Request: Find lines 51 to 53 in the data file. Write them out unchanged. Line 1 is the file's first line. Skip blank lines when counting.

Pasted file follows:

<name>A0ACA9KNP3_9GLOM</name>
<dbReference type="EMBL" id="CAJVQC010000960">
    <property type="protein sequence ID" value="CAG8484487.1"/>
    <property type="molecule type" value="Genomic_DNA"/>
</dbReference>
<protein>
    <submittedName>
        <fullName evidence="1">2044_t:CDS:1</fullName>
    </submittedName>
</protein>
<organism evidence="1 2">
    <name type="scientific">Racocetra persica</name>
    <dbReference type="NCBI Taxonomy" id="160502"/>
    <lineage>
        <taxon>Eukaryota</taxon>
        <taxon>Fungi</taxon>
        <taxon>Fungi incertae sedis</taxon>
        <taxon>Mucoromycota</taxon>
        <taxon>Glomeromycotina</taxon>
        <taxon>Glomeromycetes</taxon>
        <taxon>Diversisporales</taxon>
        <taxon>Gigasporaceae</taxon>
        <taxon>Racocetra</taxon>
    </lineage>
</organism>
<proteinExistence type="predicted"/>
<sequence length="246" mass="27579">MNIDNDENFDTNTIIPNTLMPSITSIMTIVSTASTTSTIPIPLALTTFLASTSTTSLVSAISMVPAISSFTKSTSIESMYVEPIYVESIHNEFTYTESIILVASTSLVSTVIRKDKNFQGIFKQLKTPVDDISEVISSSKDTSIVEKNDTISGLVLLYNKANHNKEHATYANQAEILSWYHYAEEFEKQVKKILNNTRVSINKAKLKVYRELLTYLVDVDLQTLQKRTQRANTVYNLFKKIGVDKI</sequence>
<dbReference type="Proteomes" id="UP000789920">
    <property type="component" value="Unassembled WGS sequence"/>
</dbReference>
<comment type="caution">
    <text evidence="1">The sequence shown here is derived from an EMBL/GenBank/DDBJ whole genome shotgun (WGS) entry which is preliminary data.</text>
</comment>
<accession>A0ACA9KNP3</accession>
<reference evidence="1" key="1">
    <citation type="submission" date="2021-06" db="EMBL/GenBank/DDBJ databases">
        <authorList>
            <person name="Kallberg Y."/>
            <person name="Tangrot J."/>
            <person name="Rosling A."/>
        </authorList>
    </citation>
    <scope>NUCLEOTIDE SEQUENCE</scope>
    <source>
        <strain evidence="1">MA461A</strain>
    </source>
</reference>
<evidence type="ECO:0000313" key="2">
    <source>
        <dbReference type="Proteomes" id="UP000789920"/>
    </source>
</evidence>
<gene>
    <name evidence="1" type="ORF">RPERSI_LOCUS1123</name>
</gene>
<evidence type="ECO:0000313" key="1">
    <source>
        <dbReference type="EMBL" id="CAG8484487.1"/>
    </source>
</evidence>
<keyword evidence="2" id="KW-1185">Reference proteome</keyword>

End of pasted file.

    </source>
</evidence>
<gene>